A supplemental needs trust is an important tool that can be used to make sure a child with special needs has access to the services and care he or she requires. Establishing a supplemental needs trust as a part of an overall financial plan is one step in providing a solid base of lifetime support. Once a child turns 18, his or her income will be used to determine eligibility for public benefits such as Medicaid and Supplemental Security Income (SSI). Earning too much will lead to the loss of these important benefits. However, funds paid into a supplemental needs trust will not be counted as income and, therefore, will allow an individual with special needs to retain public benefits.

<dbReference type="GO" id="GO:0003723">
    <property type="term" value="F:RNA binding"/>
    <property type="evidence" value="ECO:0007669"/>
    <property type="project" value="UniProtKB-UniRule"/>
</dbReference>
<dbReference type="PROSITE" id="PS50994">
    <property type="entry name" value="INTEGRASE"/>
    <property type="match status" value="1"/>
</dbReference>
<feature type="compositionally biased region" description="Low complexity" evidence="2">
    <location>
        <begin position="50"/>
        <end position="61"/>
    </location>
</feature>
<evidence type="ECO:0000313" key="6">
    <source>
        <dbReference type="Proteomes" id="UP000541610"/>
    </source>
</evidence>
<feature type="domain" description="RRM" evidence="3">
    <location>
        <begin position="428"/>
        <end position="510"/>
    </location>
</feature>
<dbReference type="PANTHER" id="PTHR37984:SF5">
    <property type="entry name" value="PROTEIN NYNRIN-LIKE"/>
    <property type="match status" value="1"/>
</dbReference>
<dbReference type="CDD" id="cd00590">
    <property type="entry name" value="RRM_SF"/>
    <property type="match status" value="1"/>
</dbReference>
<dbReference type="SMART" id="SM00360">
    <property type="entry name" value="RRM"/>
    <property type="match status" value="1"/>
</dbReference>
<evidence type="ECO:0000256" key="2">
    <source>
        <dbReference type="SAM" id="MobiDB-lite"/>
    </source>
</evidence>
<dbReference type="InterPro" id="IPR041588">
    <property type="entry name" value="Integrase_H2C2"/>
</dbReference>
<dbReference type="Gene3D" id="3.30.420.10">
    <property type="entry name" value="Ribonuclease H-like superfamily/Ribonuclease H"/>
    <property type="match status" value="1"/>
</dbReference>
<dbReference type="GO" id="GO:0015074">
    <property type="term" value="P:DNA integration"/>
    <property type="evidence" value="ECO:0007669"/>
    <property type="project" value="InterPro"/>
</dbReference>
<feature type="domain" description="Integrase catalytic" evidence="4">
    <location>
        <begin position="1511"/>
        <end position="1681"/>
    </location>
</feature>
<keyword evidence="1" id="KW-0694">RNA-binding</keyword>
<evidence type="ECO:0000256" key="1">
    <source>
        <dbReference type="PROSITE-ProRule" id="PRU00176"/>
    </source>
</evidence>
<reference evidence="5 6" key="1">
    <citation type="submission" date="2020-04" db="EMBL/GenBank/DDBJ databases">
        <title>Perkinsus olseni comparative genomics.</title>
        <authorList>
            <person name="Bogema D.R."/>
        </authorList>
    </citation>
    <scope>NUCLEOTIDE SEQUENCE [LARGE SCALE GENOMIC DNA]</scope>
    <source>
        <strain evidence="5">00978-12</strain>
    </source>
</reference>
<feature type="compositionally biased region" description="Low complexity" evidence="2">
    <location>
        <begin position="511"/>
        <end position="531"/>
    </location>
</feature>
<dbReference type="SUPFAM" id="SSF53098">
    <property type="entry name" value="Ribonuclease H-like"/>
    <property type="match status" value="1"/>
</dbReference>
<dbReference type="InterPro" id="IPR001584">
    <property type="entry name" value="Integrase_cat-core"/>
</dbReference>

There are rules governing what the funds paid from a supplemental needs trust may be used for. Supplemental needs trusts are meant to “supplement” necessary income, to pay for “luxuries” that Medicaid or SSI does not cover. Therefore, if funds from the trust are used regularly to purchase necessities, such as groceries or housing, those funds may count as income. Certain items should not be paid for from a supplemental needs trust if the beneficiary is receiving SSI. These include:
• Cash given directly to the beneficiary
• Food, including groceries and eating out if it is done on a regular basis
• Housing expenses, such as rent, mortgage, or property taxes
• Homeowners or renters insurance, if it is required by the mortgage or rental community
• Utilities and utility connection charges
Some of these payments may only cause a partial reduction in SSI benefits. Individuals wishing to use funds from a supplemental needs trust for any “necessary” expenditures should consult a special needs planning attorney about their specific situations. Seeking advice will help a trustee determine whether the benefits of making payments from the trust are worth the loss of SSI income.
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